about 2 months ago • 5 mins
Interest rates are high and they’ll probably stay that way for a while, there’s no getting away from it. But if you know what to look out for, this could be a prime time to scout for stars.
ChatGPT’s creator OpenAI is already raking in cash from the paid version of its famed chatbot and business licensing, but the firm recently disclosed that it’s planning to sell existing shares to fund its world-changing mission. According to reports, the share sale could value the private firm at around $90 billion, roughly triple its $30 billion valuation from back in January when Microsoft bought its giant stake. A long leap, for sure, but that’s the tech world for you.
Target will sure be jealous of all that cash. The retail giant’s been plagued by mass-level stealing, known in the industry as “shrinkage”. Now, Target’s closing nine stores in what it describes as particularly dangerous districts. The retailer has said that organized crime is the culprit, and that the issue disrupts the industry as a whole. But Target’s rivals seem to be getting by without shutting up shop, so the closures could be a sign of self-contained issues bubbling under the surface. Investors, keep watch.
If The Devil Wears Prada taught us anything (and it did), it’s the history of cerulean blue. Besides that, though, the film highlighted that Paris is the place to be for fashion and beauty brands. Just look at American beauty firm Coty: the owner of brands like Rimmel and CoverGirl announced it’ll be selling shares on the Paris stock exchange, in an effort to pay down debt and raise funds for an image makeover. The listing will place Coty in the company of luxury and beauty royalty including L’Oréal, LVMH, and Hermès, so the American rival may be hoping to cozy up to the region’s luxury investor base. Time will tell if those investors are willing to diverge from their beloved European style, though.
That said, it’s looking like Europe’s economy may be the first to buckle under the weight of higher interest rates. Recent data showed a fourth-straight month of slowing activity in the services and manufacturing sectors, with readings now under the danger-zone mark of 50, meaning the economy could be in outright decline. Official economic growth data hasn’t confirmed that just yet, but the market's sure expecting it to: the Eurostoxx 50 index has hit a six-month low.
Over in China, it’s the infamous property market – which makes up about a quarter of the country’s economy – hogging the headlines. Developer Evergrande has become the poster child for the sector’s turmoil, and this week, the company’s shares were suspended in Hong Kong after news that its chairman has been placed under police watch. That could very well influence whether the government lets Evergrande fail or rides to its rescue.
Ever since the most recent Federal Reserve meeting, investors have been focused on what higher-for-longer interest rates might mean for stock prices. After all, higher rates will most likely drag on the economy: consumer spending will probably slow down as folk tighten their budgets and companies will keep a tight reign on their cash. Stock valuations will be weighed down too, as bulkier rates reduce the value of future cash flows today. The good news, though, is that because everyone knows roughly what to expect, that should all be baked into stock prices already.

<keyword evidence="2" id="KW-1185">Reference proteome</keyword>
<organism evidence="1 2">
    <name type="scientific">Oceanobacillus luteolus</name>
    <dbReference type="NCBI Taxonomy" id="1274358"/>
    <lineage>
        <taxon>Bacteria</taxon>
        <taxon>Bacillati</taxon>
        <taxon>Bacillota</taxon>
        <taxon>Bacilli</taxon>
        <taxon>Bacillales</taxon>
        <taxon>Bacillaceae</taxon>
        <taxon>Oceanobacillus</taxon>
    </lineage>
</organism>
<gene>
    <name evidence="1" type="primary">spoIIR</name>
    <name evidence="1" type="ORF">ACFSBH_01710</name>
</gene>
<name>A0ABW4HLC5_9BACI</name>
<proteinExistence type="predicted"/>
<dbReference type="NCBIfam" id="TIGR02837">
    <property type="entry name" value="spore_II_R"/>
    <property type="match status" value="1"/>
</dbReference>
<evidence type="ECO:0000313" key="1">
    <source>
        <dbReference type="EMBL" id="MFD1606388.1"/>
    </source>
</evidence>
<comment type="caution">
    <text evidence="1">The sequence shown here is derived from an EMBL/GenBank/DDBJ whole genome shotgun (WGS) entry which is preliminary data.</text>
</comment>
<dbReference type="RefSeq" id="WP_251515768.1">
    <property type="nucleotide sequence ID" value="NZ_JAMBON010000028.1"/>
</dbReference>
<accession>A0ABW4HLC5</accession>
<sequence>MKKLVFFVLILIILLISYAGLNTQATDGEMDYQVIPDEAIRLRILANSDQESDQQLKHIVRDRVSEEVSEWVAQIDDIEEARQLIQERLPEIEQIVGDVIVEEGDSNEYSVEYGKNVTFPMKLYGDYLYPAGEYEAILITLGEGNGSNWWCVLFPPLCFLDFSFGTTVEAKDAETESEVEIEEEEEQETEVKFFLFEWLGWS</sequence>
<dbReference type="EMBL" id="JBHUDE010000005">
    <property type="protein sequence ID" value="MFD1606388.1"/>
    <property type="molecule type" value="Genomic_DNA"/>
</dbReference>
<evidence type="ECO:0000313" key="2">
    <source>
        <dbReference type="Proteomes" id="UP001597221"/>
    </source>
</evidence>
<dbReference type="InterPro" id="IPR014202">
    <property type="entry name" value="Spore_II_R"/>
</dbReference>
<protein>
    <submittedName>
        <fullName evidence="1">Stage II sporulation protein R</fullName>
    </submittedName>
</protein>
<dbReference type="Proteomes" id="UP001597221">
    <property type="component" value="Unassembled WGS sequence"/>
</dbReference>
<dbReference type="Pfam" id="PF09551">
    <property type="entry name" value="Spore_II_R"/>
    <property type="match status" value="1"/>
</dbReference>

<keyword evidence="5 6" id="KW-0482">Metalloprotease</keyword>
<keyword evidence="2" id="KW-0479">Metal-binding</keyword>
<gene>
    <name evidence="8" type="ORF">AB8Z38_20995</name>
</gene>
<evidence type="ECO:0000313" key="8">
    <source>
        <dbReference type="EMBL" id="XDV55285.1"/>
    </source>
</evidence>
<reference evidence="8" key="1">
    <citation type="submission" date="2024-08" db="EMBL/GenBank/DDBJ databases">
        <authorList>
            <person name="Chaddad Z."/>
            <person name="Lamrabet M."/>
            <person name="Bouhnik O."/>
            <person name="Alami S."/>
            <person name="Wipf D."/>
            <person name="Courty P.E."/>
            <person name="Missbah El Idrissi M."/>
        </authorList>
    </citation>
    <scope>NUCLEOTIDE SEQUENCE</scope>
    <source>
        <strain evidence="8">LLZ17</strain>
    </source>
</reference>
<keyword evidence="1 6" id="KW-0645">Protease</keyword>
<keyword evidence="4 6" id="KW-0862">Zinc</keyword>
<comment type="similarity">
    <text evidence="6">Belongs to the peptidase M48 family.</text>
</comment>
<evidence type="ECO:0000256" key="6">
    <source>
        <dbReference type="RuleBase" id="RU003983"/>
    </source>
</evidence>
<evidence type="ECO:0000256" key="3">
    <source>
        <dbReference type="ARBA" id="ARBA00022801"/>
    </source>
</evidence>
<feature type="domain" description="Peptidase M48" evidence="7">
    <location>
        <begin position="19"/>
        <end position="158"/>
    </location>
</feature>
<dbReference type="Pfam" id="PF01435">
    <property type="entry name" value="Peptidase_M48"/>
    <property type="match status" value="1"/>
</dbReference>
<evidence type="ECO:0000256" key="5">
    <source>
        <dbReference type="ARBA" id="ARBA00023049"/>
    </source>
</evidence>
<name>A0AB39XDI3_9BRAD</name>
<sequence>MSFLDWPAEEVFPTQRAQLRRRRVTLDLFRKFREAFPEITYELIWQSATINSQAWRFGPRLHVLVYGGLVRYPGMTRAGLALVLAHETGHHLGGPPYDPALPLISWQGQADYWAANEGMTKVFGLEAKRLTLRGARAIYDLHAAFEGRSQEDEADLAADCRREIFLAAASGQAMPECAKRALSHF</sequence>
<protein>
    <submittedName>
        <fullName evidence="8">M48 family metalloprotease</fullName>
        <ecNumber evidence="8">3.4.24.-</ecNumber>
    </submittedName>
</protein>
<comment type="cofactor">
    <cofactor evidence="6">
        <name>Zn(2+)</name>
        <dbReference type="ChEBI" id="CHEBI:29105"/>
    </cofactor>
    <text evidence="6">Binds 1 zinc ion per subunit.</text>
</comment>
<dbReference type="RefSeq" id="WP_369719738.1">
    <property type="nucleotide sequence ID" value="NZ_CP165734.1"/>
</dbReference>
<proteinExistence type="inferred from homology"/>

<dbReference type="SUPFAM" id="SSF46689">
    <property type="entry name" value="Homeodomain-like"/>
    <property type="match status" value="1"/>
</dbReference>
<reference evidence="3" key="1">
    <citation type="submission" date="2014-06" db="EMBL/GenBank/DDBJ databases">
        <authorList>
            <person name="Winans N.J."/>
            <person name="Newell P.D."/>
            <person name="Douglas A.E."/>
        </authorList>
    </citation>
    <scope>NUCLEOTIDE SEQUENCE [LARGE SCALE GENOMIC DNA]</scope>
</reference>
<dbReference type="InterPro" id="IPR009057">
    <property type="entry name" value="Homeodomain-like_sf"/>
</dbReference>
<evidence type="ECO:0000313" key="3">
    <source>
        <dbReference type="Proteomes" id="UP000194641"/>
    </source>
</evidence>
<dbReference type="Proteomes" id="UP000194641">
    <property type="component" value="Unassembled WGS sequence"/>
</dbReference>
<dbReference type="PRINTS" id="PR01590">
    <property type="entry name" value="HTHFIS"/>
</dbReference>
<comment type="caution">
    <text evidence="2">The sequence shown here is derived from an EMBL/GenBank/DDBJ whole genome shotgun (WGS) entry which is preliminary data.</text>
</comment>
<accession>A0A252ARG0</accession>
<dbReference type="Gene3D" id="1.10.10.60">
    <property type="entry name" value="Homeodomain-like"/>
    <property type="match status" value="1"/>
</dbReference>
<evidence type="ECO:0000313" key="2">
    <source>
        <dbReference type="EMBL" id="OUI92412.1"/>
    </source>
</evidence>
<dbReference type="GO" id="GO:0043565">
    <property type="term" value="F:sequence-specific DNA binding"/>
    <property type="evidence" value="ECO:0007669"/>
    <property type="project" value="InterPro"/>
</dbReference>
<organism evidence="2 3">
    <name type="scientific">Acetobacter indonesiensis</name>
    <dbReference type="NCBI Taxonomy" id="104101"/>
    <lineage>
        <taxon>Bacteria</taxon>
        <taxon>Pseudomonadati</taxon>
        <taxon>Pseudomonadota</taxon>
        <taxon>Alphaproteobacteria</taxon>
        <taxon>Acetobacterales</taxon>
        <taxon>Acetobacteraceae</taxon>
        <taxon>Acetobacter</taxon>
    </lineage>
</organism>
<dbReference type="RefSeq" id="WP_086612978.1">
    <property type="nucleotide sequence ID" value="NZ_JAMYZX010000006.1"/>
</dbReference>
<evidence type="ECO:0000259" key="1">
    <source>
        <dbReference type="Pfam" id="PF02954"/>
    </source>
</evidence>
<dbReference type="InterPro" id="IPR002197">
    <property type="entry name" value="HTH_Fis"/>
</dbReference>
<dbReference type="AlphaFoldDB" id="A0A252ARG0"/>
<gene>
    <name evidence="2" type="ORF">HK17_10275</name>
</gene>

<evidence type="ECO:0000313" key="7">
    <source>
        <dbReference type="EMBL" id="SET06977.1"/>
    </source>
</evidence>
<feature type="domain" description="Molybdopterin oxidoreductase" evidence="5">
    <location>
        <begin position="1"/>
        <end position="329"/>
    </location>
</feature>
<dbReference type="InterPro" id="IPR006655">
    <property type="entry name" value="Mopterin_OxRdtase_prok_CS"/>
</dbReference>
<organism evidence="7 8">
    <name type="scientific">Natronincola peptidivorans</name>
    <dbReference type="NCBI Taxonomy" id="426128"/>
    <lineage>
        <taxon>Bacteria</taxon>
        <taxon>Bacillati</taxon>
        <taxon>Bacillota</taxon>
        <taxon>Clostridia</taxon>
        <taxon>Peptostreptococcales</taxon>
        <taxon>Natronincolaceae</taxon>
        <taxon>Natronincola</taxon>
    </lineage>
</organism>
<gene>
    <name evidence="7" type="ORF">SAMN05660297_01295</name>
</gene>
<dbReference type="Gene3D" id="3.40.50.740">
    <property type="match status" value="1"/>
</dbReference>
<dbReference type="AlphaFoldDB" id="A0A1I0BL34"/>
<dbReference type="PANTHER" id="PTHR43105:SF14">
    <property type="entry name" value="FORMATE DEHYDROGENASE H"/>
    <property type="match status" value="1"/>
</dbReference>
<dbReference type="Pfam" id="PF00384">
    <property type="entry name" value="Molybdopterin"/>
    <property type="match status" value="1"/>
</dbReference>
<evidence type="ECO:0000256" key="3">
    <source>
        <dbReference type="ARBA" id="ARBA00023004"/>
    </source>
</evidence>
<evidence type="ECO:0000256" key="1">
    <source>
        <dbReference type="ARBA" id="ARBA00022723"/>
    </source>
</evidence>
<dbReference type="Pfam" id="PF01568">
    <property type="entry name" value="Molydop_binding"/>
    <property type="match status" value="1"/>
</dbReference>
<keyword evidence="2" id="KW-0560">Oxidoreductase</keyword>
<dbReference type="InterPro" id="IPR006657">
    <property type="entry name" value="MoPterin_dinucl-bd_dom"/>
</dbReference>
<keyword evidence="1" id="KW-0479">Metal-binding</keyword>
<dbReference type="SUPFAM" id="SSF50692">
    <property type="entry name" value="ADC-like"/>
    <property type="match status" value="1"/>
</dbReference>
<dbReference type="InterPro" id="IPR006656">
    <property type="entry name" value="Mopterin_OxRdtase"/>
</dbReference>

That means you can turn your attention to spotting future winners while rates are high. And for optimistic long-term thinkers, falling markets can be exciting. Now, we’re nowhere near the depths of December 2008 or March 2020, when it was very bleak and markets were at record lows. But if you’d bought bargains at those points, you’d have celebrated eye-popping returns today. Let’s hope we don’t go that low, but the sentiment’s the same. And if you’re up for donning a pair of rose-tinted glasses, a couple of smart ploys could help you tilt your odds.
First, look for firms with more cash than debt on their books, because higher interest rates could mean they may earn more on that spare cash than they spend servicing debt. Some of the S&P 500’s biggest names are in that fortunate position: Apple, Microsoft, and Nvidia to name a few. Second, focus on firms with track records of spending shareholders’ cash wisely. When interest rates were near zero, any CEO could borrow cheaply and spend that cash in a way that made a positive return. But with higher interest rates taking hold, it’s harder to find projects lucrative enough to make money despite the increased cost of borrowing cash. The magic stat here is the “return on invested capital”, or ROIC. Firms that boast a figure higher than, say, 20% have been skilled at allocating and prioritizing spending.
Disclaimer: These articles are provided for information purposes only. Occasionally, an opinion about whether to buy or sell a specific investment may be provided. The content is not intended to be a personal recommendation to buy or sell any financial instrument or product, or to adopt any investment strategy as it is not provided based on an assessment of your investing knowledge and experience, your financial situation or your investment objectives. The value of your investments, and the income derived from them, may go down as well as up. You may not get back all the money that you invest. The investments referred to in this article may not be suitable for all investors, and if in doubt, an investor should seek advice from a qualified investment advisor.
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